Lee Jones, The Moose Mingles EP

[Aus Music]


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For Lee Jones, The Moose Mingles EP is a little like coming home. It’s the UK-born, Berlin-based producer’s first solo record for Aus Music since 2008, having put out nearly every release under his own name on Will Saul’s imprint until then. There he developed his organic-flavored yet sample-stuffed sound which was most fully explored on the 2008 album Electronic Frank. Guitars, strings, and horns remain close at hand in his palette, but Jones’ sound has grown more club-oriented if no less detailed in the intervening years while releasing for Upon.You, Cityfox, Watergate and Soundofspeed, and occasionally collaborating with Matthias Meyer, Patrice Bäumel, and Daniel Dreier. The Moose Mingles EP, then, is something of a return to form, hitting many of the same notes as past Aus Music releases with contemporary accents.

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Opener “Moment” affects a remarkably familiar marimba pattern (think “Soon”) in the midst of equally reminiscent tripwire guitars and vocals singing “moment” at different depths. A smear of disorienting tones and teeming bass bind things together, affording a hypnotic, almost Melchior Productions quality to the track — a quality which recedes somewhat after the sunny, post-breakdown key change. “Duvel” hews just as closely to past methods, breaking up a melange of melodic samples with a laser-fired bass line. Like “Moment,” it’s obviously labored over and ticks many of the right boxes, but takes few risks and finds Jones in a sort of holding pattern. Borrowing only the vocals, George FitzGerald’s remix of “Moment” is pleasant but misses an opportunity shine. Its first half floats by on a lazy river of pads, only hitting the rapids once the pool drains and its chord stabs dive into empty space. Powered its busy percussion, Midland’s remix of “Duvel” tunnels beneath the original, allowing the melodic elements to bleed together except for a clear, techy chord sequence.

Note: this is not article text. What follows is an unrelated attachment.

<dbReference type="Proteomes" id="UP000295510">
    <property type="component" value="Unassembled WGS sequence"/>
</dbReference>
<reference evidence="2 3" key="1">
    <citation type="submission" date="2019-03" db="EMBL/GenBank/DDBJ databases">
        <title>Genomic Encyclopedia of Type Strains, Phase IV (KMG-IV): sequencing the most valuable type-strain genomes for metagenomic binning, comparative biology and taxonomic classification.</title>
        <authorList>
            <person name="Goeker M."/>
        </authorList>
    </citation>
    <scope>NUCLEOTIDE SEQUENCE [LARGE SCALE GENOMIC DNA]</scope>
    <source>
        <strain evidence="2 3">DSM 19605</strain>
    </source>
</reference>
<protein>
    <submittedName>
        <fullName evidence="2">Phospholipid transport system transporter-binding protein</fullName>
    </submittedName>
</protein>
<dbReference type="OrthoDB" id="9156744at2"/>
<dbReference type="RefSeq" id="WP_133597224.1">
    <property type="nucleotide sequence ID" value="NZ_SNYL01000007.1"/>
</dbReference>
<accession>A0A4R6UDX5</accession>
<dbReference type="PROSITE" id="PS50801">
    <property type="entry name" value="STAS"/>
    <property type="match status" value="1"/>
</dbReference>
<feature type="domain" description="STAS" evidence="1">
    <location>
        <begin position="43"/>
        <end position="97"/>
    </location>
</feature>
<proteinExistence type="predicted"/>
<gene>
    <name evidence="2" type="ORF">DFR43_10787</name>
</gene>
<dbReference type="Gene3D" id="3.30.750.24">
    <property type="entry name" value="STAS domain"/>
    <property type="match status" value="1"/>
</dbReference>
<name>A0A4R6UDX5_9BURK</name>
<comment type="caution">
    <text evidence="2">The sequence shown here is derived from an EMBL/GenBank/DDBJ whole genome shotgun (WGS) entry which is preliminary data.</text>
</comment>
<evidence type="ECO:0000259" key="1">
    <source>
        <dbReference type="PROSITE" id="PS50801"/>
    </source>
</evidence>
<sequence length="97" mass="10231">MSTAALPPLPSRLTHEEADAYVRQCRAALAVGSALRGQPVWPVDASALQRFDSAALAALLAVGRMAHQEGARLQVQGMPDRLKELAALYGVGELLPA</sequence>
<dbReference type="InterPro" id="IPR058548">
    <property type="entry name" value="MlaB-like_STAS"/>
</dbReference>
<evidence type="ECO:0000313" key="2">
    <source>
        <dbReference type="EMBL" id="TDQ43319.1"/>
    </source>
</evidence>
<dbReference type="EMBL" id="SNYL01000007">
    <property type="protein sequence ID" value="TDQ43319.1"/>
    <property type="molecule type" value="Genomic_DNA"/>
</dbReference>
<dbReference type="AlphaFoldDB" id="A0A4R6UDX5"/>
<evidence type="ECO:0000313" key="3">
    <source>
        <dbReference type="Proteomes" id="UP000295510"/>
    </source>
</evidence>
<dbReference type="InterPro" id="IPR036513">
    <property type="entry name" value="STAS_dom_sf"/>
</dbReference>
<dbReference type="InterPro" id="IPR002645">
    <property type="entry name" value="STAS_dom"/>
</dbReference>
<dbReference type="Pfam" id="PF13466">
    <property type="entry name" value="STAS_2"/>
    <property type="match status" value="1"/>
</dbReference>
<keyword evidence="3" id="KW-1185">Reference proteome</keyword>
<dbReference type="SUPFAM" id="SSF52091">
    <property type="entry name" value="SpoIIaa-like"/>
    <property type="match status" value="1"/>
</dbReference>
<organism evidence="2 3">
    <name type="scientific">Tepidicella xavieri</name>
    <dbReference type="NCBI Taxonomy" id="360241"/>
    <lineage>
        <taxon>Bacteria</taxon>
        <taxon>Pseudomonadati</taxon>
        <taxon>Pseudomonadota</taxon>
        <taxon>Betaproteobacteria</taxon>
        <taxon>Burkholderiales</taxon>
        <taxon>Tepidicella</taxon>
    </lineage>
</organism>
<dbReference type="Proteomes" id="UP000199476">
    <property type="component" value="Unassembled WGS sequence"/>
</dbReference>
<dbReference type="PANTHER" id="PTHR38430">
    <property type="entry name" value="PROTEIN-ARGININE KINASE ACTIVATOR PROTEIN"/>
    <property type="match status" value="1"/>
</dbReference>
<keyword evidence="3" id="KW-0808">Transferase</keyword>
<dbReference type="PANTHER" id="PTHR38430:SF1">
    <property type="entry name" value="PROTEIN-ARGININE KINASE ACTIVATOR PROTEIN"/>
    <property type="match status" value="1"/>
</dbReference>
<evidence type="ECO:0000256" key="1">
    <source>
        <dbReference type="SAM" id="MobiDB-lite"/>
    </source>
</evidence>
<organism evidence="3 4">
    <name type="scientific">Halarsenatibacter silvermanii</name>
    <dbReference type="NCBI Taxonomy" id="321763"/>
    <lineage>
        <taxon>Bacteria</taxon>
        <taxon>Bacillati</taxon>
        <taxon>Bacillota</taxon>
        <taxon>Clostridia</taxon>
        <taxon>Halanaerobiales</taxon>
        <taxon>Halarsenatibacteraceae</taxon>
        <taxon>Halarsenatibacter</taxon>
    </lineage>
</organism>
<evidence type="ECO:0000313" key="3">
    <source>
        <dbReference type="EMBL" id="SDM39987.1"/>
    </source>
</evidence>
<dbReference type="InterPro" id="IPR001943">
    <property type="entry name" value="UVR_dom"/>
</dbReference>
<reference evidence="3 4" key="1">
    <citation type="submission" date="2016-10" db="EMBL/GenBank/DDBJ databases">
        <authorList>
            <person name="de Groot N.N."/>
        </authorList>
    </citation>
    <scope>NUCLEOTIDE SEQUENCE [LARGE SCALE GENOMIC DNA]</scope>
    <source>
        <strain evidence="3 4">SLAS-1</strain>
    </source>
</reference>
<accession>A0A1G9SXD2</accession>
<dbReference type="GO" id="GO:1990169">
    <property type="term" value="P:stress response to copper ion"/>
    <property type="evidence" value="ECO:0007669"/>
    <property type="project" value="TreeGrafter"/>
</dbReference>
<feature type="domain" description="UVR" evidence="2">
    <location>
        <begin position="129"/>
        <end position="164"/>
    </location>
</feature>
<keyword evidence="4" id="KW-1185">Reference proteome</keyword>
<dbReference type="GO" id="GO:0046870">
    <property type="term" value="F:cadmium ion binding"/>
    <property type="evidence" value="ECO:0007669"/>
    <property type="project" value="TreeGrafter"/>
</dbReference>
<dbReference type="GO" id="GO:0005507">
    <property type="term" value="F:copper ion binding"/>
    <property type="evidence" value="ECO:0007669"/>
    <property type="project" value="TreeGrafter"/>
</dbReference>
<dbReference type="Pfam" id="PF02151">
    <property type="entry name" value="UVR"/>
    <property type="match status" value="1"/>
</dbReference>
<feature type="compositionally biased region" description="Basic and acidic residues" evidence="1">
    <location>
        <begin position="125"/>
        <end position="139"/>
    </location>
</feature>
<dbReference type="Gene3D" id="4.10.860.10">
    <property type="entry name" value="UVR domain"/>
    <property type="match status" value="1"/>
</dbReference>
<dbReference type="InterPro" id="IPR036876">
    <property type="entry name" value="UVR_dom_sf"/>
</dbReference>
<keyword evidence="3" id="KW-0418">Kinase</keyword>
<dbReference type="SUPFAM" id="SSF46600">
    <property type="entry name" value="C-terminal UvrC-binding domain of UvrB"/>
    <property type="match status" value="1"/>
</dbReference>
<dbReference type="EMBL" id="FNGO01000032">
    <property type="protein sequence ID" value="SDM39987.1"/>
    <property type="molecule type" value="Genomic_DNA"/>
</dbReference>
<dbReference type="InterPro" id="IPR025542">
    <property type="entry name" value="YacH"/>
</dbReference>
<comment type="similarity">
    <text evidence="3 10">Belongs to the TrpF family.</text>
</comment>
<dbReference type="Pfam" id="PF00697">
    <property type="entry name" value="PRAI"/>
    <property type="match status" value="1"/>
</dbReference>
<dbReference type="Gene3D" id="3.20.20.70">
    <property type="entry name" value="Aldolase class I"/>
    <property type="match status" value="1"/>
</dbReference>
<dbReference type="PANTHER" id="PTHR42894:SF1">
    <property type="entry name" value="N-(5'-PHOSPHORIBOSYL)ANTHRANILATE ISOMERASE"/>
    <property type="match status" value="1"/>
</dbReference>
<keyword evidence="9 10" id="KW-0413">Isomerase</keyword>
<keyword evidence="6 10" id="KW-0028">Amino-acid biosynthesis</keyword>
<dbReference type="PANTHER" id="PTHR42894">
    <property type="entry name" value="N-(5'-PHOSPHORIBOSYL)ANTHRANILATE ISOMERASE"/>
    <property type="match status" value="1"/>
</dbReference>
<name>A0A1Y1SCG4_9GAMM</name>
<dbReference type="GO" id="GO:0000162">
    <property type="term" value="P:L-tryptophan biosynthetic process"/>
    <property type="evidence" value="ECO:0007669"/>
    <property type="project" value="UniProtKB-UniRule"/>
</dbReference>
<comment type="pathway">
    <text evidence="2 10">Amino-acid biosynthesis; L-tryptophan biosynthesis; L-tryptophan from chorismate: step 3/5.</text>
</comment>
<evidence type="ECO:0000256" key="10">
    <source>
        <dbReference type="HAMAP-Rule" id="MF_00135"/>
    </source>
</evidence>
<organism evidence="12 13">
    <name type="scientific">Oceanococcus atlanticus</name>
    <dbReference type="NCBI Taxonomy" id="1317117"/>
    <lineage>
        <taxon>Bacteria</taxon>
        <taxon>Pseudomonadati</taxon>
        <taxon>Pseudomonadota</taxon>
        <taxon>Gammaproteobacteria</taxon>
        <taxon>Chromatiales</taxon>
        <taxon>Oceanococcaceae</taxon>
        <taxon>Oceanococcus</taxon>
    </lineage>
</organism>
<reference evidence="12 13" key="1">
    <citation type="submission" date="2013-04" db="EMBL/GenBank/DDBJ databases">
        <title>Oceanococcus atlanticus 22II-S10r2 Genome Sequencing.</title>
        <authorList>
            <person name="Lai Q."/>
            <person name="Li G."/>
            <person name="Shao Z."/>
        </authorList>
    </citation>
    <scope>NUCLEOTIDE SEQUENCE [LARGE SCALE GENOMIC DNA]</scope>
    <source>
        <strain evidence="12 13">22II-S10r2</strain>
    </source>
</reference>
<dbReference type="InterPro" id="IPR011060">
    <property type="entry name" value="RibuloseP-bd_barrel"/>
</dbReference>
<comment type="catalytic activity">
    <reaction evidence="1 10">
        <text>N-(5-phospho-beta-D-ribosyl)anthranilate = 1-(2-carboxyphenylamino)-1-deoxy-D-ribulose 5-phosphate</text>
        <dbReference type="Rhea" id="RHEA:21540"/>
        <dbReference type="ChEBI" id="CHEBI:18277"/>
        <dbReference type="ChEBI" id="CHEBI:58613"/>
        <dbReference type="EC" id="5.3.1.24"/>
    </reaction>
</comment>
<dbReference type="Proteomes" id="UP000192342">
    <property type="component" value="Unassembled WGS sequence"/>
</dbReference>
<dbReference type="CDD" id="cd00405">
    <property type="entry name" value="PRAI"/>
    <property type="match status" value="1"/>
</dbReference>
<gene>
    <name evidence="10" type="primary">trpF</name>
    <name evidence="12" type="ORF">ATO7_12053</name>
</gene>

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Of the EP’s four digital-only tracks, only the alternate mix of “Moment” (whose splashier hi-hats and warmer chords make a world of difference) and “Westworld” are worth having. Like so much of his most memorable work, the latter hearkens back to Jones’ progressive, big-room material. Its main motif unfolds with grace and a wink, each pointed note falling perfectly in the ear and accompanied by terrifically dusty percussion and sensual sample snippets. A pity that it’s relegated to non-physical status. A track this evocative and identifiable as Jones’ own dispels the notion that you can’t go home again. Yet as whole, The Moose Mingles EP suggests getting back into old routines years later isn’t always easy or the best fit.

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